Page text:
Root biomass in cereals, catch crops and weeds can be reliably estimated without considering aboveground biomass uri icon

abstract

  • In conclusion, the present analysis indicates that root biomass in cereals, catch crops and weeds can be reliably estimated without considering aboveground biomass, and it may be better estimated using fixed values based on species and farming systems than using fixed allometric ratios.
  • Reliable information on belowground plant biomass is essential to estimate belowground carbon inputs to soils. Estimations of belowground plant biomass are often based on a fixed allometric relationship of plant biomass between aboveground and belowground parts. However, environmental and management factors may affect this allometric relationship making such estimates uncertain and biased. Therefore, we aimed to explore how root biomass for typical cereal crops, catch crops and weeds could most reliably be estimated. Published and unpublished data on aboveground and root biomass (corrected to 0-25 cm depth) of cereal crops (wheat and barley), catch crops and weeds were collected from studies in Denmark. Leave one out cross validation was used to determine the model that could best estimate root biomass.
  • Root biomass varied with year, fanning system (organic versus conventional) and cereal species. Shoot and root biomass of catch crops were higher than for weeds (sampled in late autumn),, and farming system significantly affected root biomass of catch crops and weeds. The use of fixed root biomass based on the most influential factors (fanning system and species) provided the lowest error of prediction for estimation of root biomass, compared with the use of fixed allometric relations, such as root/shoot ratio. For cereal crops, the average root dry matter in organic fanning systems was 218 g m(-2) (243 and 193 g m(-2) for wheat and barley, respectively), but in conventional systems only 139 g m(-2) (142 and 129 g m(-2) for wheat and barley, respectively). For catch crops and weeds, the root dry matter in organic farming systems were around 127 and 35 g m(-2), and in conventional farming systems 75 and 28 g m(-2), respectively.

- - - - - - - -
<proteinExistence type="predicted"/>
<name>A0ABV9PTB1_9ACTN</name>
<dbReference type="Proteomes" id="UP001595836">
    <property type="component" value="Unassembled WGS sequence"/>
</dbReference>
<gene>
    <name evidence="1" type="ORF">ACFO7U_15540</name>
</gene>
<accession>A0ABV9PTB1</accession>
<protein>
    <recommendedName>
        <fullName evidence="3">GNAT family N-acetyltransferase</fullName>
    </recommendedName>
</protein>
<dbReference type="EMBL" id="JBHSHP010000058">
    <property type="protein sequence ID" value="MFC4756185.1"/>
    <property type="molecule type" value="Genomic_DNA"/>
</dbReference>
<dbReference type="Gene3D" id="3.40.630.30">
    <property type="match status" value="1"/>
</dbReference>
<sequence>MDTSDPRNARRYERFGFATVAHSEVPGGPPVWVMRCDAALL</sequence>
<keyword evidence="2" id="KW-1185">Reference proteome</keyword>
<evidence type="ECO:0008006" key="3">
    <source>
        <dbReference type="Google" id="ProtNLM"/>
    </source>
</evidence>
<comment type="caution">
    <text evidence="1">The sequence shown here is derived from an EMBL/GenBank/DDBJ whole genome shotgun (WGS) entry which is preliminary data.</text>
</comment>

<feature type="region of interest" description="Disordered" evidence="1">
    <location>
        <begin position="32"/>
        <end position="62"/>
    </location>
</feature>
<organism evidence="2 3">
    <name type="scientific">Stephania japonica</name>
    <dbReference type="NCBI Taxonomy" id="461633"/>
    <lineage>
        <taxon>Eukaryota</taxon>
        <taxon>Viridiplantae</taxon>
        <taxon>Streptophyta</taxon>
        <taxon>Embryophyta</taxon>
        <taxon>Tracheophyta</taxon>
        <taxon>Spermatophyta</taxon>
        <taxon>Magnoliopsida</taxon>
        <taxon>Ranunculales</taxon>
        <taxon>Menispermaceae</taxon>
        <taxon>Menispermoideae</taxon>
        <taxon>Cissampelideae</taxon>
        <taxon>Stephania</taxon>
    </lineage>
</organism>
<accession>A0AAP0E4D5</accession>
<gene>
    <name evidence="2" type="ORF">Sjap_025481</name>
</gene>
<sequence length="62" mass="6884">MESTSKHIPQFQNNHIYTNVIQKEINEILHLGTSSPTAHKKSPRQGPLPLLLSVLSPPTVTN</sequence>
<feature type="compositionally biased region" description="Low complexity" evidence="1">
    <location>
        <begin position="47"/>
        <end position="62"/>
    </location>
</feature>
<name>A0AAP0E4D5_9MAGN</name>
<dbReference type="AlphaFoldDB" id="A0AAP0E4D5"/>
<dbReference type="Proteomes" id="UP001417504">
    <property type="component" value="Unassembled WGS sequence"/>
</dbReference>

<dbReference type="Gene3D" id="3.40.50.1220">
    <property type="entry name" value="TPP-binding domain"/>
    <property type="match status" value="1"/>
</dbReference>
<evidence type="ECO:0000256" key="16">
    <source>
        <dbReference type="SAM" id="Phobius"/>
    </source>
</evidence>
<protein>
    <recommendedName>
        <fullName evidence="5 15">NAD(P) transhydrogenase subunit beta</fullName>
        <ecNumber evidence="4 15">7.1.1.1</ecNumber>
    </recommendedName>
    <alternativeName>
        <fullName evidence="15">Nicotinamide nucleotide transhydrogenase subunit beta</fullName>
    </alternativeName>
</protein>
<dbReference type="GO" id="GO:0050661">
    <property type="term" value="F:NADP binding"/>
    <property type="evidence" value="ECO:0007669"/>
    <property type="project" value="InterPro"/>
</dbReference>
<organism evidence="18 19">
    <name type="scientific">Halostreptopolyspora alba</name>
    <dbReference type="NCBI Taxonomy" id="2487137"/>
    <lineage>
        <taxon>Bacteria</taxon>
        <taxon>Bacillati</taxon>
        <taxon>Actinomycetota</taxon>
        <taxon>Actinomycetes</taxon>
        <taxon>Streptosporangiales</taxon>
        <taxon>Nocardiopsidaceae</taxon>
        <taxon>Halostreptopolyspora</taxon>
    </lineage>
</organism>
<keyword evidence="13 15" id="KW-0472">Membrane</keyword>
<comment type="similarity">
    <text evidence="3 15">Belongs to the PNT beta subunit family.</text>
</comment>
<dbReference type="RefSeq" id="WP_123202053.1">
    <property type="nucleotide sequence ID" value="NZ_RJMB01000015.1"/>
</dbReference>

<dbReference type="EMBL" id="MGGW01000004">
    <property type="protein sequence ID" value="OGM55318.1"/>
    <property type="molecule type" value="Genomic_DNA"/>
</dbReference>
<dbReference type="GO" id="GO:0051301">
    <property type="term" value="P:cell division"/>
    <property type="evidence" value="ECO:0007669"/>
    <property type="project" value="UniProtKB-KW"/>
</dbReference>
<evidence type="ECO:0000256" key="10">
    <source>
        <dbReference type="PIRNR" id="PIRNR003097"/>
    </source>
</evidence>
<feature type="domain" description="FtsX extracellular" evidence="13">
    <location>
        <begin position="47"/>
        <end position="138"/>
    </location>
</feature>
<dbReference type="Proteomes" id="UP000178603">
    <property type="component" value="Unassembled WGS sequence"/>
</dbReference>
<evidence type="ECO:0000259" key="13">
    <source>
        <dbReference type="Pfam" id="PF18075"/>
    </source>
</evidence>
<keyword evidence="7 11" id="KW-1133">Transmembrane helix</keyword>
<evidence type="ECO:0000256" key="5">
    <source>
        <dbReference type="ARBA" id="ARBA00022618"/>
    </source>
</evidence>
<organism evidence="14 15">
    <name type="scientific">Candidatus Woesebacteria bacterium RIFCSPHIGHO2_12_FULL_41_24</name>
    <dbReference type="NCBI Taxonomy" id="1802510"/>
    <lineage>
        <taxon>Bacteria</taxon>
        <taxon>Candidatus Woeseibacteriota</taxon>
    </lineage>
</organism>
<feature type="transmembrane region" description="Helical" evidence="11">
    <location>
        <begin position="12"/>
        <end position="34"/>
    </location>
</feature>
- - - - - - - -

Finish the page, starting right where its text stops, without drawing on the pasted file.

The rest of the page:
publication date

  • 2018
  • 2018